Tips for better accounts payable management. When times are a little tough, companies often defer payment of accounts. It makes sense. You need sufficient cash flow to stay afloat. Smart management of your Accounts Receivable (AR) and Accounts Payable (AP) is essential to a healthy cash flow.
You don’t want to develop a reputation for being a business that defaults on your AP (or creditors) by being reported to the Credit Bureau, but you need to balance how you pay your creditors to ensure that you don’t end up with a cash flow issue.
ERP software guides decision making
Deloitte says that extending payments to the eleventh hour not only erodes supplier goodwill, but also means that your company could be missing out on early settlement discounts for prompt payments. At the same time, you need to have sufficient cash to keep your business running and to achieve growth. Enterprise Resource Planning (ERP) software can help SMEs to manage accounts payable by prioritizing payments based on cash flow and vendor priorities.
It eliminates much of the time needed to analyze cash flow by tracking resources and comparing them to your commitments including your purchase orders and your payroll. Departments across the organization contribute to this data, ensuring a smooth flow of information across the organization.
Financial decision-makers can find out what resources are required based on production projections, and can plan inventory accordingly. This, in turn, helps with determining cash flow priorities. They can also monitor their cash flow budgets and determine whether actual results are living up to their expectations or whether adjustments to the payment policy need to be made in order to keep cash flow healthy.
ERP software can help SMEs to identify times when payments need to be delayed and also helps to prioritize collections from clients. By using this tool, you can optimize your cash flow much more effectively than you otherwise would, keeping your business healthy.
Other tips for optimizing your Accounts Payable
1. Negotiate with your suppliers
Negotiate better pricing and longer payment terms if possible. In many cases, an opportunity to gain increased sales volume from your company acts as an incentive to offer you better prices. If you already buy a significant volume of goods from a supplier, this could be sufficient incentive for them to agree to better payment terms.
Paying bills on time is important, but if you find yourself in a tight spot, re-negotiation can lead to an amicable solution in the form of partial payments or deferred payments. Alternative payments such as a post-dated check could also be considered.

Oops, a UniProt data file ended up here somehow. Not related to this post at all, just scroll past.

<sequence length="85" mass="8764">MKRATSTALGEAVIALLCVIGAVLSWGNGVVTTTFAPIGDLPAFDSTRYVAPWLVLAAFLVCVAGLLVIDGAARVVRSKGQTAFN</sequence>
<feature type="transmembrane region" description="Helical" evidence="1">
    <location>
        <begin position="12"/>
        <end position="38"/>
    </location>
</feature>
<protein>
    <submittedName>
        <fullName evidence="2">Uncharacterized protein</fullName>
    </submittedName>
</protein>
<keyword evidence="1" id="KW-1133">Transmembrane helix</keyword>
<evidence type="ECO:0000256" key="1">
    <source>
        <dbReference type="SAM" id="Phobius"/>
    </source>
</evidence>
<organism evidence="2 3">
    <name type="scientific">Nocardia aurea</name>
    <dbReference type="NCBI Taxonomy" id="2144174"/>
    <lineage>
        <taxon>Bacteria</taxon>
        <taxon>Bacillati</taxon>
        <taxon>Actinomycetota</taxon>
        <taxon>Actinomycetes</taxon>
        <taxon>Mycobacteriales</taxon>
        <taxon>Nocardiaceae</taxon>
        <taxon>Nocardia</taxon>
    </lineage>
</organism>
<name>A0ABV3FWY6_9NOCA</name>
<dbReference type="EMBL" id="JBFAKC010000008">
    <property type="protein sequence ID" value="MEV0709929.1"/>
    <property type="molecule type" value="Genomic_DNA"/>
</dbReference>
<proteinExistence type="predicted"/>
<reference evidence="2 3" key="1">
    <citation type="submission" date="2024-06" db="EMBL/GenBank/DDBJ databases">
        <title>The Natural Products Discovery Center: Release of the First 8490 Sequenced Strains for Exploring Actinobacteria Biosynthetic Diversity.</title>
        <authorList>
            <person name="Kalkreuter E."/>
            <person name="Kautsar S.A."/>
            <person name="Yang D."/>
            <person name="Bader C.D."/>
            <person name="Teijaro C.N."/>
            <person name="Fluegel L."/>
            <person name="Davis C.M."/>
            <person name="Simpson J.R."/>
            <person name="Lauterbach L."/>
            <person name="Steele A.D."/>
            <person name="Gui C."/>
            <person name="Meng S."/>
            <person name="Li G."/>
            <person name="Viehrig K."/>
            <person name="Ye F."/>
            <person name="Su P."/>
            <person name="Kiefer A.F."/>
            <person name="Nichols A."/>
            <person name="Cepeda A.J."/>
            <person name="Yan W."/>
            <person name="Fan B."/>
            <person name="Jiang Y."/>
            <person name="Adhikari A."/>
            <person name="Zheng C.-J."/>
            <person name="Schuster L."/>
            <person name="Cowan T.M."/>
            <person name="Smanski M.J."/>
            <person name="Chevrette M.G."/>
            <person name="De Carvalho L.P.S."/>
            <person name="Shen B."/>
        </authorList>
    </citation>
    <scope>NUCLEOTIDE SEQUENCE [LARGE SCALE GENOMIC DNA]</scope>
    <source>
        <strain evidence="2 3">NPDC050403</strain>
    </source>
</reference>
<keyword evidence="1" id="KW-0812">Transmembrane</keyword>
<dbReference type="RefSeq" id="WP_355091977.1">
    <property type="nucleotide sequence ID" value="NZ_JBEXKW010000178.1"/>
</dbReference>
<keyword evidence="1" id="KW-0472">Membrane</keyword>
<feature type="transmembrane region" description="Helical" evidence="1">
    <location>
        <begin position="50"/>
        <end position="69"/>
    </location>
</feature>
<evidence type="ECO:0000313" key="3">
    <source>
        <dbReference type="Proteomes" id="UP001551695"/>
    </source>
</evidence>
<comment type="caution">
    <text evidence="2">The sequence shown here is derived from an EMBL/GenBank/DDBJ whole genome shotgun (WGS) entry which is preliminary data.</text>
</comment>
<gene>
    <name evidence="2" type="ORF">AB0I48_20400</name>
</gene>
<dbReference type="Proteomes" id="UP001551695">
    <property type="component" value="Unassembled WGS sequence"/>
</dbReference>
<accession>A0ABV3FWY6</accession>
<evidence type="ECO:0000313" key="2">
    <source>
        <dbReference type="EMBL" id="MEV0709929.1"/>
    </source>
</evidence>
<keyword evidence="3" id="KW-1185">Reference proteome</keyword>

2. Maintaining supplier data
This is yet another area where automation helps. By inputting agreed payment terms correctly, you can ensure that you do not pay more than necessary too early on, while simultaneously ensuring that you don’t miss out on discounts offered for timely payment or end up defaulting on accounts.
3. Review supplier information regularly
Agreements and contracts with suppliers should be reviewed regularly. Determine your level of satisfaction with supplier service, and compare their payment terms and pricing with industry norms to ensure that you’re getting a good deal. Re-negotiate if necessary.
4. Streamline your procurement process
If your procurement process is chaotic, it will be very difficult to forecast and plan your cash flow. Are your buyers remaining within their budgets? Are they choosing approved suppliers? Once again, this process can be automated using ERP software, ensuring that you know where you stand with current and future accounts payable.
Whatever you do, ensure that each purchase is accompanied by a Purchase Order (PO) that can be linked to a supplier invoice number.
5. Process invoices efficiently
Vendor invoice processing should be centralized to ensure consistency. For example, inaccurate invoices should not be paid until they have been corrected by the supplier – and there should be set parameters for processing invoices. If you can be confident that invoices will be processed within 2 working days, for example, you can be confident that your cash flow reports are relatively accurate, even if you draw them at short notice.
Regular checks of your AP age analysis will help you to determine how pressing your accounts payable situation is and whether anything is being overlooked for too long. Automation helps here too. EDI systems cut out a lot of the labor by requiring your suppliers to submit invoices electronically, linking them to purchase orders.
6. Keep your accounts up to date at all times
Ideally, you want to have access to a snapshot of your business and its cash flow at any time. Too many business only update their accounts quarterly, but a lot can change in three months. One significant order to a supplier could change your whole cash flow outlook, so being able to check your financial position on a monthly, or even weekly basis can keep you out of a cash flow crunch.
Maintaining the balance
As a business, you aim to pay your creditors on time, but your income determines how much you can afford to pay at any given time. Good management of accounts payable can see you through, maintaining your business reputation while ensuring you have adequate cash flow. Share your best practices for managing accounts payable processes.